I vastly relished Enger’s debut novel Peace Like a River, and so did the nation. It only took eighteen or so years for his third novel to appear (haven’t caught up to his second one yet), but it sure was worth the wait.
Looking for amusing, Keillor-style storytelling, winsome characters, unforgettable setting, and a couple of mysteries to sweeten the plot? Then I hope you locate a copy of Virgil Wander.
Let me know if you found a copy or if you have read it. Let’s dialog this five star find.
I managed to go to school without any experience with Shakespeare (yeah, how did that happen?) I can easily relate to my student’s bewilderment when we begin our drama unit. Freshmen study Romeo and Juliet, sophomores experience Julius Caesar, juniors skip Shakespeare to study American Literature (The Crucible), and depending on the teacher, students have a range of selection from an overview of the comedies to a dive into tragedy with Merchant of Venice, Hamlet, or Macbeth.
I am usually prepared for groans from my sophomores when I announce we are studying Shakespeare. “Not again!” “We did him last year.” “Shakespeare is so boring.” Instead of coming up with excuses and defending our Wily Bard of Stratford, I agree with them. This gets me some interesting looks–most def.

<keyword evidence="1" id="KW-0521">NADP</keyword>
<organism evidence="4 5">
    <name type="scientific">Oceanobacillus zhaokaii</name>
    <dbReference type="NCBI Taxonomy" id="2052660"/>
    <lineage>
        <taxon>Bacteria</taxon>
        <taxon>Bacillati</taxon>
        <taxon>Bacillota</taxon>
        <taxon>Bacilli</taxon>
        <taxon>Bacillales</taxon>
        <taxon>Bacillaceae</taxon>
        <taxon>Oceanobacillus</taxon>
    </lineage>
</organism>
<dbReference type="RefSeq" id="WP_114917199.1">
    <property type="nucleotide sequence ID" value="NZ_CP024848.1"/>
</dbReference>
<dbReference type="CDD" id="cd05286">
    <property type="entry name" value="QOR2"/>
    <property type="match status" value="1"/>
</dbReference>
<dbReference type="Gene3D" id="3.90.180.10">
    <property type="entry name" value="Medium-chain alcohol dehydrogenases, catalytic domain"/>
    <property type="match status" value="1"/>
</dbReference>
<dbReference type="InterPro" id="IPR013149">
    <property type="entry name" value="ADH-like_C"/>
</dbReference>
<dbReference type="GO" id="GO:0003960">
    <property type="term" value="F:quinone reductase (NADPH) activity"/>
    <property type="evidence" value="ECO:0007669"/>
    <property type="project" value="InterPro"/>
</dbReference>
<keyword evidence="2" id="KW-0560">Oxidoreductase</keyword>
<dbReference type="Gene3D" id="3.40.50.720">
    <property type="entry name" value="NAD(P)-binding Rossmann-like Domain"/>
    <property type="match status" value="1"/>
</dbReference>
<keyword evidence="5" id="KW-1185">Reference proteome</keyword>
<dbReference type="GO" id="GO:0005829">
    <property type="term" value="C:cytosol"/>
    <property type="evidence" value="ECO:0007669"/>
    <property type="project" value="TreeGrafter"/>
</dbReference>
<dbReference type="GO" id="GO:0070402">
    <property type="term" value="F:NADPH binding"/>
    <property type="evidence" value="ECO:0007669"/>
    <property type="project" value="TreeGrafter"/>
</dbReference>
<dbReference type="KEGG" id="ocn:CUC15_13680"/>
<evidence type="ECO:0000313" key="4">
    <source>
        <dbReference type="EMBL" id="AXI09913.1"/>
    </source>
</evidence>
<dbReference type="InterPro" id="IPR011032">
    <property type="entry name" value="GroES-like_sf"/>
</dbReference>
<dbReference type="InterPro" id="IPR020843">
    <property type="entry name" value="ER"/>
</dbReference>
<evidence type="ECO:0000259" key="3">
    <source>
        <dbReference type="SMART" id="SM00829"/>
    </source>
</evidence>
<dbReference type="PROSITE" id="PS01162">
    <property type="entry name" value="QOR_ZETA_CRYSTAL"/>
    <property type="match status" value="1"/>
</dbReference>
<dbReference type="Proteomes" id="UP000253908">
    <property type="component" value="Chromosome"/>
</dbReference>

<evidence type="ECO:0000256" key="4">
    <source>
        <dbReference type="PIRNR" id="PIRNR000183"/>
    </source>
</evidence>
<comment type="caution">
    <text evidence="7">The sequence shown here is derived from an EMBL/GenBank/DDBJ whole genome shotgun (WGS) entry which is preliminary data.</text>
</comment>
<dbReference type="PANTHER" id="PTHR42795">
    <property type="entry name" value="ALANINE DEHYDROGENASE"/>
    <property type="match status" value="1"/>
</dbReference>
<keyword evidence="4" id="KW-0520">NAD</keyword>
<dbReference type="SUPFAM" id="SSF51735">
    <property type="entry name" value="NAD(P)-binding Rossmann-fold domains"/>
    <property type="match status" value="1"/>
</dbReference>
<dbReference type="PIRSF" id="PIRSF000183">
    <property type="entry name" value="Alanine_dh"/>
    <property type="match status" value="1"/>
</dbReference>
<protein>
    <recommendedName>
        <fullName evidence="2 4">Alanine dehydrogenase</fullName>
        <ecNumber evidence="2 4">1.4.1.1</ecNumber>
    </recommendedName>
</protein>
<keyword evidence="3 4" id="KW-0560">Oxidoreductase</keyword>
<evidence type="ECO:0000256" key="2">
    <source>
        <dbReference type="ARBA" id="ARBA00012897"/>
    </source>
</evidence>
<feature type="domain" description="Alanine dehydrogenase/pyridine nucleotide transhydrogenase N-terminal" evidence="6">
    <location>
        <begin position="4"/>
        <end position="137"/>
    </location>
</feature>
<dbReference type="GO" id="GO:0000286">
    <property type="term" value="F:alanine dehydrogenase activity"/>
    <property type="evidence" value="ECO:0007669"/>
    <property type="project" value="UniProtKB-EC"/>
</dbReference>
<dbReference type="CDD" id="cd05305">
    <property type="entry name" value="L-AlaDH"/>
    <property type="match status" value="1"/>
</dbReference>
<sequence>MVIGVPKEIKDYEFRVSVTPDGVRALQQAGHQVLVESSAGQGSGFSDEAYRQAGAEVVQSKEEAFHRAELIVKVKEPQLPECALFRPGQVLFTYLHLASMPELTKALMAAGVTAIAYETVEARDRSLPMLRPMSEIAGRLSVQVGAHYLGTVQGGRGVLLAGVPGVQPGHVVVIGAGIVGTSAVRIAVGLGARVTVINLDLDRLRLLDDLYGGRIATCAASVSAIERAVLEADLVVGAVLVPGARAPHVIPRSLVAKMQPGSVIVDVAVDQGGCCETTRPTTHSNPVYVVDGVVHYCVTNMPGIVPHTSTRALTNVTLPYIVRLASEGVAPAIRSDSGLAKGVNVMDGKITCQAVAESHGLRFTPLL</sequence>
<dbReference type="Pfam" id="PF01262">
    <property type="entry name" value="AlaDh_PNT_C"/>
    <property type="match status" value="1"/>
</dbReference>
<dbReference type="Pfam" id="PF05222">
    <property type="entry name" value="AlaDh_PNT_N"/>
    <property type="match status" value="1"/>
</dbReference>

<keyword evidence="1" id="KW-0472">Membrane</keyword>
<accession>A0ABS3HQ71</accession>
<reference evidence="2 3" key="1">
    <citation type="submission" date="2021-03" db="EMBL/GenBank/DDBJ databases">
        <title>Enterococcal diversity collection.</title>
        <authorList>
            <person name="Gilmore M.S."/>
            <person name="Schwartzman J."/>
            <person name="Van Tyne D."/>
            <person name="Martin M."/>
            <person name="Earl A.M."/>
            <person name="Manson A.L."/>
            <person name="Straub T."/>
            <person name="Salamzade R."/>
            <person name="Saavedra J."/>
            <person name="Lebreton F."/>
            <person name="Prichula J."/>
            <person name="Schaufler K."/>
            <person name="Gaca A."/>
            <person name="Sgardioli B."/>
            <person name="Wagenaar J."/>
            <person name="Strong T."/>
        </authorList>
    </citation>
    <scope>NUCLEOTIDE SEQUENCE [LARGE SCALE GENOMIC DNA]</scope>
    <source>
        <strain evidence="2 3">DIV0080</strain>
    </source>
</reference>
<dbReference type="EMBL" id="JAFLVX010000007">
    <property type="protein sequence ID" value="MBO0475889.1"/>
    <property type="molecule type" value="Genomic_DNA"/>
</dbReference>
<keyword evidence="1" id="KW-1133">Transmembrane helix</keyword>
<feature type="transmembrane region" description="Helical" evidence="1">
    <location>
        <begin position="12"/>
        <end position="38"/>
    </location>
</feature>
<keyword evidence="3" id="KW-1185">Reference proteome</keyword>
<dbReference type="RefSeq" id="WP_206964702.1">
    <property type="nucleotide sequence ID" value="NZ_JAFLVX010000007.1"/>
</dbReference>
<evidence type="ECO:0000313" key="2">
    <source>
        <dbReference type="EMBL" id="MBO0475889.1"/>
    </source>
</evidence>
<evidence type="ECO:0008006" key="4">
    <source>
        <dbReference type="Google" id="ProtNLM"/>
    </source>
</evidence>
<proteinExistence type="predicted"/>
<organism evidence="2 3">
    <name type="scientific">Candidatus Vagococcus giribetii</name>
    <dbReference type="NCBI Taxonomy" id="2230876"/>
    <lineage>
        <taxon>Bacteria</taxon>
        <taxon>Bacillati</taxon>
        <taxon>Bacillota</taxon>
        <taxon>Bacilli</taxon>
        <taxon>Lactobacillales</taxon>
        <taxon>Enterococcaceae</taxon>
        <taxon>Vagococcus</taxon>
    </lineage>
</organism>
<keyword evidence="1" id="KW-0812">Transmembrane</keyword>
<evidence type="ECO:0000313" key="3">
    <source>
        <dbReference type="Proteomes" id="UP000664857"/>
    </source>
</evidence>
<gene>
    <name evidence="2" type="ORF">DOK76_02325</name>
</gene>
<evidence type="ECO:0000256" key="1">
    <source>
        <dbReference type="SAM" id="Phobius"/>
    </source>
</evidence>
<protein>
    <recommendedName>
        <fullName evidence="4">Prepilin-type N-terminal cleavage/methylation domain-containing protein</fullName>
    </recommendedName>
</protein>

I do agree with my students. Shakespeare can be boring, or at least his plays were until I got the hang of them. Watching, let alone reading the plays, was painful to endure, and I felt I could never get anywhere, no matter how hard I tried. Then again, learning how to ski was painful, and I wondered if I would ever get down the mountain without a initiating a yard sale. Hmm, I should use this analogy with my students since they have grown up with a mountain in their backyard.
Here are two thoughts on Shakespeare:
“I am more easily bored with Shakespeare, and have suffered more ghastly evenings with him, than with any dramatist I know.” Peter Brook, English theatre director
“We find Shakespeare boring because we’re lazy. We’re not willing to get through the language. That’s the only barrier. If a play is performed right by those who are properly trained, after about twenty minutes you won’t be aware of the language because the human story is so strong.” –David Suchet, actor
What are your experiences with Shakespeare? Bored, frustrated, from having to endure year after year of his plays in school? Perhaps initially bored, but then the story unfolds and the words are no longer a barrier and serve as a contribution to the experience? Or maybe you grew to appreciate him with time and experience?